These views strike me as both unrealistic and elitist. There is little evidence to suggest that most average people are going to be able to parlay access to a cell phone, social media, or other personal technologies into a livable income. Even among the minority of people who actually have the necessary skills and training, there is a strong element of luck associated with the success of any entrepreneurial activity. Most new businesses of any type fail. Assuming that a huge percentage (perhaps most) of the population will someday generate a meaningful income by independently leveraging technology is really quite a stretch.
A second problem with techno-optimists like Kurzweil and Diamandis is their near exclusive focus on the cost side of technology. Many technologists believe that advancing technology and increased automation are likely to drive down costs and possibly make most products and services far more affordable. At the extreme, some techno-optimists believe in the promise of a “post scarcity” economy. Even if we go along with that — and there are certainly powerful opposing arguments based on energy and resource depletion and environmental degradation — simply making “stuff” cheaper is not an adequate solution.
Imagine for a moment that you were living in the year 1900. Suppose you could look through a time portal and see the world of 2012. You might well suppose that a “post scarcity” world had already been realized given the far higher living standards that average people now enjoy. On the other hand, if you got a look at 2012 prices (as opposed to what you were used to in 1900) you certainly wouldn’t feel that things had become more affordable!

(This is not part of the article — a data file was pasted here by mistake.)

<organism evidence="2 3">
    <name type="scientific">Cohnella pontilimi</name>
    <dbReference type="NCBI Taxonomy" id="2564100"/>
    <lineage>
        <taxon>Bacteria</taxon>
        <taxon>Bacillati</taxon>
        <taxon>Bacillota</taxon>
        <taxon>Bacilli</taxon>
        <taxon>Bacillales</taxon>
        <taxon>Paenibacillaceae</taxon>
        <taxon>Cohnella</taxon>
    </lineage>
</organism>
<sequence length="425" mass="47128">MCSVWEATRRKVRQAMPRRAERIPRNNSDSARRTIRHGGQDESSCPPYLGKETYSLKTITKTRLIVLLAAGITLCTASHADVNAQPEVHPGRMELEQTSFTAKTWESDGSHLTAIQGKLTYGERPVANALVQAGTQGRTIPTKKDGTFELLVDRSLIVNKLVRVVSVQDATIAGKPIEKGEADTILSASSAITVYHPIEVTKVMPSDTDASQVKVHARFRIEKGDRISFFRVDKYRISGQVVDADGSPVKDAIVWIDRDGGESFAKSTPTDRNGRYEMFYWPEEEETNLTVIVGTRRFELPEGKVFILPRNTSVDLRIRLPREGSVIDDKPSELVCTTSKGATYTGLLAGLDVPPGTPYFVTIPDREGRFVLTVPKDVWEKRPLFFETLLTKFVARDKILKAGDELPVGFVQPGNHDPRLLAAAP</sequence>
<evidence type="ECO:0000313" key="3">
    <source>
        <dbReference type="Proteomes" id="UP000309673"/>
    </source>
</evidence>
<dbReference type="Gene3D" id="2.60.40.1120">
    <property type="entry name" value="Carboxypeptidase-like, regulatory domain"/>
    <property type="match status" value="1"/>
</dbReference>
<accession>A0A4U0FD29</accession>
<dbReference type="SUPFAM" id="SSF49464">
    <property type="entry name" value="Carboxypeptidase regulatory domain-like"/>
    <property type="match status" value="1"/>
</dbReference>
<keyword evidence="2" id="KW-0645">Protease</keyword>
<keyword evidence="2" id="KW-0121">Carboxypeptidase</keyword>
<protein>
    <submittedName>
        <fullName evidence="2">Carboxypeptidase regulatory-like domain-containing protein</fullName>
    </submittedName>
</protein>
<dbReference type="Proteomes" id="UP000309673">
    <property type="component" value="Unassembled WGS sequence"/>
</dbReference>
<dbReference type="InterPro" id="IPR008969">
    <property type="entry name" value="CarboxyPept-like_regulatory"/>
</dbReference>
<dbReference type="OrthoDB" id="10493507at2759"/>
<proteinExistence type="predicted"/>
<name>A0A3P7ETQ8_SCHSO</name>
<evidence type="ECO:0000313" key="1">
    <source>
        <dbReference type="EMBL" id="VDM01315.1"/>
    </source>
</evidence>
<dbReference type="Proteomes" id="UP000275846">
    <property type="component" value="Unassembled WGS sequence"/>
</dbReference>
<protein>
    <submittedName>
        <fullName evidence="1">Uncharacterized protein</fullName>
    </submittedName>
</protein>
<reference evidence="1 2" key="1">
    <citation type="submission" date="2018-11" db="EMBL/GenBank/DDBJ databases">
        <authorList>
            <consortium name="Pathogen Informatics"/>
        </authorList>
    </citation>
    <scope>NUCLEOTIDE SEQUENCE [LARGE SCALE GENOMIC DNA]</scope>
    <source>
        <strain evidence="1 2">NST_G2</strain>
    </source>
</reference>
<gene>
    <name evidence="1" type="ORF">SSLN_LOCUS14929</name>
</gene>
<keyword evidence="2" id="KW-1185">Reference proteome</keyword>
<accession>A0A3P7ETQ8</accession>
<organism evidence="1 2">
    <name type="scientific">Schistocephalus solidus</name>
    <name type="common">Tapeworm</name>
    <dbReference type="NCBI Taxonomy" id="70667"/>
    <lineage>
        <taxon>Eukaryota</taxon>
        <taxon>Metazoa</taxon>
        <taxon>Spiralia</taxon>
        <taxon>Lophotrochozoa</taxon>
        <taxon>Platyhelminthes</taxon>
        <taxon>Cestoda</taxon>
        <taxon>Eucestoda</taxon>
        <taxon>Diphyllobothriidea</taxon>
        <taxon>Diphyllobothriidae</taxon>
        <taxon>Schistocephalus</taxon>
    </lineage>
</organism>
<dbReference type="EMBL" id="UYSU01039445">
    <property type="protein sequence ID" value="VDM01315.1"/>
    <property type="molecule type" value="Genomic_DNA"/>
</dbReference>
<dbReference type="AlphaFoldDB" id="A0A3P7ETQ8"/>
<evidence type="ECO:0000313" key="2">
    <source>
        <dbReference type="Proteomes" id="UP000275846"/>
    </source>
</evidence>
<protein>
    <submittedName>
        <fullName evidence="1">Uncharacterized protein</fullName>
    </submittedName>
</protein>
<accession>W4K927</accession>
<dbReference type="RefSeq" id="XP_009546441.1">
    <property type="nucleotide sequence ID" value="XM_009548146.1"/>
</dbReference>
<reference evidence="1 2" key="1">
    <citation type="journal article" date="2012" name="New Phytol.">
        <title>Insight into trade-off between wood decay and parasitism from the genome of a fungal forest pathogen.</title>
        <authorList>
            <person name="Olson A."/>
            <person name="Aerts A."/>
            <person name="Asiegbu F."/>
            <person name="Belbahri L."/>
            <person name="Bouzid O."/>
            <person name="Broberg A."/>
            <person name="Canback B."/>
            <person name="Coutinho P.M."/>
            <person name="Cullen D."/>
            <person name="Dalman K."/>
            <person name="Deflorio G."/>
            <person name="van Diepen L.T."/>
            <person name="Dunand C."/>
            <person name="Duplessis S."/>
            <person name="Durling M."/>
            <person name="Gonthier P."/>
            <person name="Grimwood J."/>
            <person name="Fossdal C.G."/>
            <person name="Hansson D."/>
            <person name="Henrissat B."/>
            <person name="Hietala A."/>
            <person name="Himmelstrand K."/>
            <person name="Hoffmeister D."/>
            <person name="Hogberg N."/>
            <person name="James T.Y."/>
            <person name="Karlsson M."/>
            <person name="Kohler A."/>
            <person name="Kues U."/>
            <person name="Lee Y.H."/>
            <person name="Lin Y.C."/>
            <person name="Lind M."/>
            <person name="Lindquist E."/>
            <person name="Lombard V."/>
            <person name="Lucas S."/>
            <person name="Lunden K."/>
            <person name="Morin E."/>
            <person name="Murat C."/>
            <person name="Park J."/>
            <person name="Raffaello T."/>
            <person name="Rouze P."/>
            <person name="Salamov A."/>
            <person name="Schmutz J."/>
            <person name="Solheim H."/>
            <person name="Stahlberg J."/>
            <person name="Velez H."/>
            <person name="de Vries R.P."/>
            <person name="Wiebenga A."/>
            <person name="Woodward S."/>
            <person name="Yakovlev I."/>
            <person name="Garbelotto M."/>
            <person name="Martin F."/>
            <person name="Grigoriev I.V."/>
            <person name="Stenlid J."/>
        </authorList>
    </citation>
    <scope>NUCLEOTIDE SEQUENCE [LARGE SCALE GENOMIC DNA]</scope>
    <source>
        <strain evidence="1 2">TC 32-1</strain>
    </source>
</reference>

The reality, of course, is that prices have increased dramatically in nominal terms since 1900 — but average incomes have increased even more. The average U.S. worker in 1900 earned just $438 per year. Over the past 112 years, incomes have increased dramatically in real terms (after adjusting for inflation), leaving nearly everyone better off, even as prices have increased.
The problem is that if, rather than a period of 112 years, we look at just the last 30 years — say since the mid 1980s — the story is very different. Incomes (wages) for most average workers have been completely stagnant in real terms; after adjusting for inflation, most workers have made little or any progress. And for a number of big ticket items — like health care, housing and education — the situation has actually worsened significantly for most Americans.